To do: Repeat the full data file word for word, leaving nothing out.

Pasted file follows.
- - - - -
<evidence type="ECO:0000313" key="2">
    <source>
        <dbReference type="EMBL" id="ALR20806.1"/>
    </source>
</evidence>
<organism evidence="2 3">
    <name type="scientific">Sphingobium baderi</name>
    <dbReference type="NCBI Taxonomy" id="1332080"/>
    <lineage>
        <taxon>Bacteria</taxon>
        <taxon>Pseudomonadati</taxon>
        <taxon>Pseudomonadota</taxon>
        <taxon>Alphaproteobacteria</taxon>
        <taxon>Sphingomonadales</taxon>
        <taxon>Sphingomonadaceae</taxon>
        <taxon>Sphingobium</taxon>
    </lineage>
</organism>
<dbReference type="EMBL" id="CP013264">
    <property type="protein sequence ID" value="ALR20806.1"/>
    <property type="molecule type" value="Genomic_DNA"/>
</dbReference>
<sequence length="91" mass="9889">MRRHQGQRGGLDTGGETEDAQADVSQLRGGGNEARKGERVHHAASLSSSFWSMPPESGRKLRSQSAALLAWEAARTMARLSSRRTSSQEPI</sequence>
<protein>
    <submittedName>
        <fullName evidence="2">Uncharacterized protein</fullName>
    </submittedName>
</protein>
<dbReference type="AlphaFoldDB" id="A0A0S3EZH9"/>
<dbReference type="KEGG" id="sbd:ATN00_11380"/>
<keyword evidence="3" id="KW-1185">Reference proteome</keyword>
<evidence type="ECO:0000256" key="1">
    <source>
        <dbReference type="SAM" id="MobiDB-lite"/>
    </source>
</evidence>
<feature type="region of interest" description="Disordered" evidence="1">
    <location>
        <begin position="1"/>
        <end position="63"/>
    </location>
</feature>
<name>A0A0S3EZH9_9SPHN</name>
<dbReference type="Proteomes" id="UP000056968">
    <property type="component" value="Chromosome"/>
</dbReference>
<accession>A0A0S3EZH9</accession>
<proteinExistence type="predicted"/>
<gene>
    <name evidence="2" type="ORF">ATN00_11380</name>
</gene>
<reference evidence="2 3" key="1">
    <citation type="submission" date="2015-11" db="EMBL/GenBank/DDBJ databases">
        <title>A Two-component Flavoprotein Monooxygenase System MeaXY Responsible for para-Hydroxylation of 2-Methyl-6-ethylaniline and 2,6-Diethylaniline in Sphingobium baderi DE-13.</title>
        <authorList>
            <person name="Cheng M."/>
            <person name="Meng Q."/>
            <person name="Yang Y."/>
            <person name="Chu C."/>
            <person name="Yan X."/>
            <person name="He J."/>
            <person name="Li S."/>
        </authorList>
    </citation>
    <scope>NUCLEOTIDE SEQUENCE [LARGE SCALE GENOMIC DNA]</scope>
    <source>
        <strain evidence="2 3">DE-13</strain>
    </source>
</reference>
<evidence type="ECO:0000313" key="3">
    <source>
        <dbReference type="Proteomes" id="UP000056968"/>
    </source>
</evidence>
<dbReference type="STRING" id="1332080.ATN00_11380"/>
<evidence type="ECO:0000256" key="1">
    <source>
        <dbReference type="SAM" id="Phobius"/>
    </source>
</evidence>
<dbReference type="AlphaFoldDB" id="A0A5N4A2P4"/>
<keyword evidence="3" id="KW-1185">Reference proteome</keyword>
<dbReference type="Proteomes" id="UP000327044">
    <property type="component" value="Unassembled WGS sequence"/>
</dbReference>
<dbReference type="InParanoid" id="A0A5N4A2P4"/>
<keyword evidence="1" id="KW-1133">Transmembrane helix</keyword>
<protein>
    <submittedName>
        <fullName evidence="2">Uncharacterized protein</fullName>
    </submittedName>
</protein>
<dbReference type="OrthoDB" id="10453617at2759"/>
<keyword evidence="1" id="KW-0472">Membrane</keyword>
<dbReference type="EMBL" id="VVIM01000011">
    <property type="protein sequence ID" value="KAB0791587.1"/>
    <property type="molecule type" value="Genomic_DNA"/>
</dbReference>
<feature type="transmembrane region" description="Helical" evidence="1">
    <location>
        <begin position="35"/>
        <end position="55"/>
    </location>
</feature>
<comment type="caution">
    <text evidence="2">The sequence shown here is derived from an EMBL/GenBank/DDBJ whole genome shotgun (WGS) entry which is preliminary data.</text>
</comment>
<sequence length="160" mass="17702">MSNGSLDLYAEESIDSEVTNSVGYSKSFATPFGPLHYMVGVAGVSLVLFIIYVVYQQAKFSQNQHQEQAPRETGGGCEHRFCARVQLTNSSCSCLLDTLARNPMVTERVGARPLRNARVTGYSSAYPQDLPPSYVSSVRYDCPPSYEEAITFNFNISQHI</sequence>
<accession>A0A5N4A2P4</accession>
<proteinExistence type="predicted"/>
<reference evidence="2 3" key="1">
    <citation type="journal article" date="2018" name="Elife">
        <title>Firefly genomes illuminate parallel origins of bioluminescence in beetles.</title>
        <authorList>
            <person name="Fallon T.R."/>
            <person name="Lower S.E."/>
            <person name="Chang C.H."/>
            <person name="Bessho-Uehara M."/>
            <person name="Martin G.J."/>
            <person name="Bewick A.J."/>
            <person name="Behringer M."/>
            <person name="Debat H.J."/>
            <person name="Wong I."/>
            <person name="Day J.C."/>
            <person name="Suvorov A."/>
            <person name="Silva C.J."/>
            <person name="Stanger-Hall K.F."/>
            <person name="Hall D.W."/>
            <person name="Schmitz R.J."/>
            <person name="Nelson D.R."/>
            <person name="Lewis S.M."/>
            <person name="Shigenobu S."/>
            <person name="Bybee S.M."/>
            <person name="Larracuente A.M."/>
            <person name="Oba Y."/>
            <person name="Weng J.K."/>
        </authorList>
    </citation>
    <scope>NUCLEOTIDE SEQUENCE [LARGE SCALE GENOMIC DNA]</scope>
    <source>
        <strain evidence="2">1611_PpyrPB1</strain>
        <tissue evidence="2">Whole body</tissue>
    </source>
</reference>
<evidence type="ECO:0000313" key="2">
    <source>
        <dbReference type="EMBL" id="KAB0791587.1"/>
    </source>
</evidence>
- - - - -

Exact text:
<evidence type="ECO:0000313" key="2">
    <source>
        <dbReference type="EMBL" id="ALR20806.1"/>
    </source>
</evidence>
<organism evidence="2 3">
    <name type="scientific">Sphingobium baderi</name>
    <dbReference type="NCBI Taxonomy" id="1332080"/>
    <lineage>
        <taxon>Bacteria</taxon>
        <taxon>Pseudomonadati</taxon>
        <taxon>Pseudomonadota</taxon>
        <taxon>Alphaproteobacteria</taxon>
        <taxon>Sphingomonadales</taxon>
        <taxon>Sphingomonadaceae</taxon>
        <taxon>Sphingobium</taxon>
    </lineage>
</organism>
<dbReference type="EMBL" id="CP013264">
    <property type="protein sequence ID" value="ALR20806.1"/>
    <property type="molecule type" value="Genomic_DNA"/>
</dbReference>
<sequence length="91" mass="9889">MRRHQGQRGGLDTGGETEDAQADVSQLRGGGNEARKGERVHHAASLSSSFWSMPPESGRKLRSQSAALLAWEAARTMARLSSRRTSSQEPI</sequence>
<protein>
    <submittedName>
        <fullName evidence="2">Uncharacterized protein</fullName>
    </submittedName>
</protein>
<dbReference type="AlphaFoldDB" id="A0A0S3EZH9"/>
<dbReference type="KEGG" id="sbd:ATN00_11380"/>
<keyword evidence="3" id="KW-1185">Reference proteome</keyword>
<evidence type="ECO:0000256" key="1">
    <source>
        <dbReference type="SAM" id="MobiDB-lite"/>
    </source>
</evidence>
<feature type="region of interest" description="Disordered" evidence="1">
    <location>
        <begin position="1"/>
        <end position="63"/>
    </location>
</feature>
<name>A0A0S3EZH9_9SPHN</name>
<dbReference type="Proteomes" id="UP000056968">
    <property type="component" value="Chromosome"/>
</dbReference>
<accession>A0A0S3EZH9</accession>
<proteinExistence type="predicted"/>
<gene>
    <name evidence="2" type="ORF">ATN00_11380</name>
</gene>
<reference evidence="2 3" key="1">
    <citation type="submission" date="2015-11" db="EMBL/GenBank/DDBJ databases">
        <title>A Two-component Flavoprotein Monooxygenase System MeaXY Responsible for para-Hydroxylation of 2-Methyl-6-ethylaniline and 2,6-Diethylaniline in Sphingobium baderi DE-13.</title>
        <authorList>
            <person name="Cheng M."/>
            <person name="Meng Q."/>
            <person name="Yang Y."/>
            <person name="Chu C."/>
            <person name="Yan X."/>
            <person name="He J."/>
            <person name="Li S."/>
        </authorList>
    </citation>
    <scope>NUCLEOTIDE SEQUENCE [LARGE SCALE GENOMIC DNA]</scope>
    <source>
        <strain evidence="2 3">DE-13</strain>
    </source>
</reference>
<evidence type="ECO:0000313" key="3">
    <source>
        <dbReference type="Proteomes" id="UP000056968"/>
    </source>
</evidence>
<dbReference type="STRING" id="1332080.ATN00_11380"/>
<evidence type="ECO:0000256" key="1">
    <source>
        <dbReference type="SAM" id="Phobius"/>
    </source>
</evidence>
<dbReference type="AlphaFoldDB" id="A0A5N4A2P4"/>
<keyword evidence="3" id="KW-1185">Reference proteome</keyword>
<dbReference type="Proteomes" id="UP000327044">
    <property type="component" value="Unassembled WGS sequence"/>
</dbReference>
<dbReference type="InParanoid" id="A0A5N4A2P4"/>
<keyword evidence="1" id="KW-1133">Transmembrane helix</keyword>
<protein>
    <submittedName>
        <fullName evidence="2">Uncharacterized protein</fullName>
    </submittedName>
</protein>
<dbReference type="OrthoDB" id="10453617at2759"/>
<keyword evidence="1" id="KW-0472">Membrane</keyword>
<dbReference type="EMBL" id="VVIM01000011">
    <property type="protein sequence ID" value="KAB0791587.1"/>
    <property type="molecule type" value="Genomic_DNA"/>
</dbReference>
<feature type="transmembrane region" description="Helical" evidence="1">
    <location>
        <begin position="35"/>
        <end position="55"/>
    </location>
</feature>
<comment type="caution">
    <text evidence="2">The sequence shown here is derived from an EMBL/GenBank/DDBJ whole genome shotgun (WGS) entry which is preliminary data.</text>
</comment>
<sequence length="160" mass="17702">MSNGSLDLYAEESIDSEVTNSVGYSKSFATPFGPLHYMVGVAGVSLVLFIIYVVYQQAKFSQNQHQEQAPRETGGGCEHRFCARVQLTNSSCSCLLDTLARNPMVTERVGARPLRNARVTGYSSAYPQDLPPSYVSSVRYDCPPSYEEAITFNFNISQHI</sequence>
<accession>A0A5N4A2P4</accession>
<proteinExistence type="predicted"/>
<reference evidence="2 3" key="1">
    <citation type="journal article" date="2018" name="Elife">
        <title>Firefly genomes illuminate parallel origins of bioluminescence in beetles.</title>
        <authorList>
            <person name="Fallon T.R."/>
            <person name="Lower S.E."/>
            <person name="Chang C.H."/>
            <person name="Bessho-Uehara M."/>
            <person name="Martin G.J."/>
            <person name="Bewick A.J."/>
            <person name="Behringer M."/>
            <person name="Debat H.J."/>
            <person name="Wong I."/>
            <person name="Day J.C."/>
            <person name="Suvorov A."/>
            <person name="Silva C.J."/>
            <person name="Stanger-Hall K.F."/>
            <person name="Hall D.W."/>
            <person name="Schmitz R.J."/>
            <person name="Nelson D.R."/>
            <person name="Lewis S.M."/>
            <person name="Shigenobu S."/>
            <person name="Bybee S.M."/>
            <person name="Larracuente A.M."/>
            <person name="Oba Y."/>
            <person name="Weng J.K."/>
        </authorList>
    </citation>
    <scope>NUCLEOTIDE SEQUENCE [LARGE SCALE GENOMIC DNA]</scope>
    <source>
        <strain evidence="2">1611_PpyrPB1</strain>
        <tissue evidence="2">Whole body</tissue>
    </source>
</reference>
<evidence type="ECO:0000313" key="2">
    <source>
        <dbReference type="EMBL" id="KAB0791587.1"/>
    </source>
</evidence>